UK opens quarantine motels, pushes on with vaccine drive | Enterprise

LONDON (AP) – Britain’s newly refurbished quarantine hotels welcomed their first guests on Monday as the government tried to prevent new variants of the coronavirus from disrupting its fast-paced vaccination campaign.

Passengers arriving at London’s Heathrow Airport on Monday morning were escorted by security guards to buses that took them to nearby hotels.

The UK has given a first dose of coronavirus vaccine to nearly a quarter of the population, but health officials are concerned that vaccines may not work as well on some new strains of the virus, including one first identified in South Africa.

Under the new rules, people coming to England from 33 high-risk countries must spend 10 days at their own expense in designated hotels and have their meals delivered to their doorstep. In Scotland, the rule applies to arrivals from any country. International travel has already been slowed down by the pandemic, and the British are currently prohibited from vacationing overseas.

Critics say the quarantine hotels are being set up too late and the South African variant is already in circulation in the UK

On Sunday, the government achieved its target of giving the first of two doses of vaccine to 15 million of the UK’s most vulnerable people, including healthcare workers and those over 70.

Prime Minister Boris Johnson visited a vaccination center in London on Monday and praised the “incredible efforts” of scientists, medical professionals, pharmacists, military personnel and volunteers in achieving Europe’s fastest vaccine introduction.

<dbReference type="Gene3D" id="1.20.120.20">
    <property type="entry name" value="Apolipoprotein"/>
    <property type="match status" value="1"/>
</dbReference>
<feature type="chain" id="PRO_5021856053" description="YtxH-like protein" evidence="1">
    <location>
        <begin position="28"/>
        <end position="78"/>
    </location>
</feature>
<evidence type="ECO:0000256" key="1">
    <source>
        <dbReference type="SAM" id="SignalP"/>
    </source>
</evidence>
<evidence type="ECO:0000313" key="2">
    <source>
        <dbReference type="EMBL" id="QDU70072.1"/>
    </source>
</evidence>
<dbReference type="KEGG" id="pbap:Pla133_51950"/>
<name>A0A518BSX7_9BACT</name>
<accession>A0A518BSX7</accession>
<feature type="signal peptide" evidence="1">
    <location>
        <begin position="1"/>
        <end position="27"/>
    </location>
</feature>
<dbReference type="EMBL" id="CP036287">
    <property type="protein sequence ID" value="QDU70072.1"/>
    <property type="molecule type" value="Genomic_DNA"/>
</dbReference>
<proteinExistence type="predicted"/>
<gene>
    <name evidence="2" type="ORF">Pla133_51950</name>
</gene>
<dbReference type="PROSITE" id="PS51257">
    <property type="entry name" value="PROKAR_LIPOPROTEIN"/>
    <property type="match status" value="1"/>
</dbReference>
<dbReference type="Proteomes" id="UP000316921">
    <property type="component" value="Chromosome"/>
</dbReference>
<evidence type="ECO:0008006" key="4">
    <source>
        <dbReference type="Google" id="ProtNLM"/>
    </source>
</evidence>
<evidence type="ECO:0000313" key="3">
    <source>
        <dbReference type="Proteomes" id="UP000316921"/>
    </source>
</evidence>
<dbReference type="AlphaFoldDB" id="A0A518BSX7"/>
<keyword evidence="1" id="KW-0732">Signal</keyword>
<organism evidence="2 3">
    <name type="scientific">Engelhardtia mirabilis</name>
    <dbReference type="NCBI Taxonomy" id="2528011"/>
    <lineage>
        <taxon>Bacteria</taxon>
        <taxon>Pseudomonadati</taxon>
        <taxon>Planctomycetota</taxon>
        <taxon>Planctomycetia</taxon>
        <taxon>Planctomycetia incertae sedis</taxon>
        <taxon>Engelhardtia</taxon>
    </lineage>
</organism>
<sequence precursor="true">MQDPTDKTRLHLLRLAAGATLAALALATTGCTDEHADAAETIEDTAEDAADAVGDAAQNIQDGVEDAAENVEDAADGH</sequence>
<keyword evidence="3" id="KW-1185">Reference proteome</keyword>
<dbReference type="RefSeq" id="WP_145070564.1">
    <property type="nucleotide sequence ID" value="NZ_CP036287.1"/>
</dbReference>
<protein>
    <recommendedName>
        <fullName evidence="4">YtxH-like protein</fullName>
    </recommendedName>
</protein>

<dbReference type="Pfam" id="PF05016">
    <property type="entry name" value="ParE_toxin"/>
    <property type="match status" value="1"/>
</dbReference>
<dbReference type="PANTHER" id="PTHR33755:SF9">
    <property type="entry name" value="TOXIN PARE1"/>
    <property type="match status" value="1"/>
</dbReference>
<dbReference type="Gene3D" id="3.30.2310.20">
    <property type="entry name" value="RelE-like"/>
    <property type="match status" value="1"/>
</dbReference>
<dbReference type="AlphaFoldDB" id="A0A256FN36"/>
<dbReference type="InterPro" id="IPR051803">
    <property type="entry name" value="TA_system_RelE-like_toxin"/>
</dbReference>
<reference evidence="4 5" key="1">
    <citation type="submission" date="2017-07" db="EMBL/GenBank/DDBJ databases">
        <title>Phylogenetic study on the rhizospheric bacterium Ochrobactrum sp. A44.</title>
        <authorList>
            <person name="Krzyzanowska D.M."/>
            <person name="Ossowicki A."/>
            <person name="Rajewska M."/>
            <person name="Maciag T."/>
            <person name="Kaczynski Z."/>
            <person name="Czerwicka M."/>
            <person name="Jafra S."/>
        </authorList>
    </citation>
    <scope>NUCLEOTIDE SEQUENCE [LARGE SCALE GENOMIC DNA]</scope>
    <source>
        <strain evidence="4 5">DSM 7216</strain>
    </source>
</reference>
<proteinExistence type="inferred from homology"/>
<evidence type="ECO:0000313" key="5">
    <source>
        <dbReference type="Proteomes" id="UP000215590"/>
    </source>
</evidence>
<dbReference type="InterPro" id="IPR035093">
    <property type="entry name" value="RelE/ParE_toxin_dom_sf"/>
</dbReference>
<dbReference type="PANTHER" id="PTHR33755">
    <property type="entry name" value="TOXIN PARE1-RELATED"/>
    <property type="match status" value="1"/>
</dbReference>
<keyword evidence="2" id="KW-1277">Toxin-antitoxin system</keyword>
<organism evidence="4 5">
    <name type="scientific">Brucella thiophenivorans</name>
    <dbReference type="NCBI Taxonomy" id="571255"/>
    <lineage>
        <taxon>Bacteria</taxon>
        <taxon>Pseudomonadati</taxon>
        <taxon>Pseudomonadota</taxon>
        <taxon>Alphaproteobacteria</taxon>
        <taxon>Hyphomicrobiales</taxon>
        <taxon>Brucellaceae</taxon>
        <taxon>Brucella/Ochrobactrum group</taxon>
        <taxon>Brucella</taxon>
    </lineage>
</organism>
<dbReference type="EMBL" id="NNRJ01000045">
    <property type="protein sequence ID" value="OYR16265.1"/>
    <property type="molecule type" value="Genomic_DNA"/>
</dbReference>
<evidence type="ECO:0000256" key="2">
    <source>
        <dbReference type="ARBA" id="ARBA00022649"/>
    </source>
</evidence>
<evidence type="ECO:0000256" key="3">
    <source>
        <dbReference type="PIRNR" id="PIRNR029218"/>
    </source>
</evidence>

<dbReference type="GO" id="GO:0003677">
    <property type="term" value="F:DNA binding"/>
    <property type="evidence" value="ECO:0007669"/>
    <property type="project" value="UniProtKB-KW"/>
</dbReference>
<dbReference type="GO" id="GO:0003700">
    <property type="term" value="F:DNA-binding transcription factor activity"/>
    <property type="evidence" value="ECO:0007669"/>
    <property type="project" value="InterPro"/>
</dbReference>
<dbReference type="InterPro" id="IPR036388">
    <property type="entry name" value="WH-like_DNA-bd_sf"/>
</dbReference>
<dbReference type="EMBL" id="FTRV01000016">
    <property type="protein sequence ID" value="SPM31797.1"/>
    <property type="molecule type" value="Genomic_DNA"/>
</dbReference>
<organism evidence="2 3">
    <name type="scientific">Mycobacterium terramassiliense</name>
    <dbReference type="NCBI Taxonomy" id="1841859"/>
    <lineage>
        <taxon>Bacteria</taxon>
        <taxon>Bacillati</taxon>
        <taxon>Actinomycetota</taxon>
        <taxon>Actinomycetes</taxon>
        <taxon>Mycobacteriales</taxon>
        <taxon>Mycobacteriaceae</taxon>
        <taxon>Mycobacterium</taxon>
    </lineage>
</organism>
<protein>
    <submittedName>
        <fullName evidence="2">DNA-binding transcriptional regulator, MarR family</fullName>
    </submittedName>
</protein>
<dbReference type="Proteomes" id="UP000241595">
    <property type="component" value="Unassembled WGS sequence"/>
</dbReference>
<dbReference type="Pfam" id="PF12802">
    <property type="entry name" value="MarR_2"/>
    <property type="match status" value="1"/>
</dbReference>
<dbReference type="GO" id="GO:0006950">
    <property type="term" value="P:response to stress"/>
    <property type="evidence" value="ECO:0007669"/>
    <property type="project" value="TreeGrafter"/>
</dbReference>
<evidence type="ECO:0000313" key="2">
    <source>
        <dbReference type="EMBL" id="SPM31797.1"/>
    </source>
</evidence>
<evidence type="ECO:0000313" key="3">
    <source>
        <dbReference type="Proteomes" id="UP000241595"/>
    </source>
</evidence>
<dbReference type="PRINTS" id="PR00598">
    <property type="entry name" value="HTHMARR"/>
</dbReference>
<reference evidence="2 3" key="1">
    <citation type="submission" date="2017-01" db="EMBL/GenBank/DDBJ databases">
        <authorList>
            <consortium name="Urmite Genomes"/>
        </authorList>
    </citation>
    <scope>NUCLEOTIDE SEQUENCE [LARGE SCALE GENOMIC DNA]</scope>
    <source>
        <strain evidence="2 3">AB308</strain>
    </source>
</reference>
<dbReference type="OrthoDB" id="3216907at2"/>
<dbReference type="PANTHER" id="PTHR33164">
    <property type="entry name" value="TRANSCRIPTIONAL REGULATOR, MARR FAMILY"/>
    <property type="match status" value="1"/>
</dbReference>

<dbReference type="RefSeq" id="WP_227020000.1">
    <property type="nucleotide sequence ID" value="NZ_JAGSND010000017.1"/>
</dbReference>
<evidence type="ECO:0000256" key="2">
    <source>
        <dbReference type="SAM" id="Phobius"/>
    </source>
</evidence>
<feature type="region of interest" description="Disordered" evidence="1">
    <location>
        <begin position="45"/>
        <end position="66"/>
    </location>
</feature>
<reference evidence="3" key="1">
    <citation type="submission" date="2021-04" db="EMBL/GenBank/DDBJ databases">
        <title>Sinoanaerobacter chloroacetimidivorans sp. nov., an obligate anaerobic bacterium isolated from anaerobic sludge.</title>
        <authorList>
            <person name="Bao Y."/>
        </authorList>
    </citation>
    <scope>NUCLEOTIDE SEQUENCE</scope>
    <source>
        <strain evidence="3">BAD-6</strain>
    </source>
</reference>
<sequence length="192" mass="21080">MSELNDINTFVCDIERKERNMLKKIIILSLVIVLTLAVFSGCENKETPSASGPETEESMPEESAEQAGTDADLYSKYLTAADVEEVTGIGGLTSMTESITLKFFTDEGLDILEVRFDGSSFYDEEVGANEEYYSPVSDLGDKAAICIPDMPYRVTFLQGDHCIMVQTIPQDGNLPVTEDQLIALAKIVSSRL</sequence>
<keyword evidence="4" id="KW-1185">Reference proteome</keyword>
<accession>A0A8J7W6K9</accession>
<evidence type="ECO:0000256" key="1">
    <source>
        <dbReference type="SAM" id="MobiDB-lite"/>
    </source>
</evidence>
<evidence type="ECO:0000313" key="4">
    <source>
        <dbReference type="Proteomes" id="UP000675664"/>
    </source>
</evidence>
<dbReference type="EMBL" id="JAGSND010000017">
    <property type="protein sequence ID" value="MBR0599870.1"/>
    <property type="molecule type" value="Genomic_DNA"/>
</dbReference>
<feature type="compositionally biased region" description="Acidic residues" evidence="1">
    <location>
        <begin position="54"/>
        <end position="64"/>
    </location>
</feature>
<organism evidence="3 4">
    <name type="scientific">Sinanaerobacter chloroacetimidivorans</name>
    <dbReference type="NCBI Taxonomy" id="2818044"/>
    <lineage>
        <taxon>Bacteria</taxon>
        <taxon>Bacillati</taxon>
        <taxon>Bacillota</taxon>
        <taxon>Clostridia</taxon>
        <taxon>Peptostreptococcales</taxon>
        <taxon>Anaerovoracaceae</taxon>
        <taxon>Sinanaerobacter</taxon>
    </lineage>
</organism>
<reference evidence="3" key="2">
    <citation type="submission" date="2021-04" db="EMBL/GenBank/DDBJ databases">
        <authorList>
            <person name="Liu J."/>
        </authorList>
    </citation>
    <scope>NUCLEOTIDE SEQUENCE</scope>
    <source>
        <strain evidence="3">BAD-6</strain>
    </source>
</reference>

Health Secretary Matt Hancock said the vaccination campaign is now being extended to people over 65 and people with underlying health conditions. The government intends to give a first vaccine to all over 50s by the end of April and a first vaccine to the entire adult population by September.

The UK had the worst coronavirus outbreak in Europe, with more than 117,000 deaths. Infections and deaths are now steadily declining, and the government announces it will release a “roadmap” to ease a nationwide lockdown on February 22nd.

Johnson is under pressure from some members of his ruling Conservative Party to lift the lockdown soon so businesses can reopen and people can visit friends and family.

The prime minister, who was accused of being too slow to blockade the UK last spring and then too quick to relax restrictions over the summer, is now adopting a more measured tone.

“We have to be very careful,” he said, adding that the steps to be announced next week would be “cautious but irreversible”.

Epidemiologist Neil Ferguson, who advises the government on respiratory viruses, said officials are rightly cautious.

“What we don’t want to repeat is what has happened on previous occasions – namely to relax too quickly,” he told Good Morning Britain.

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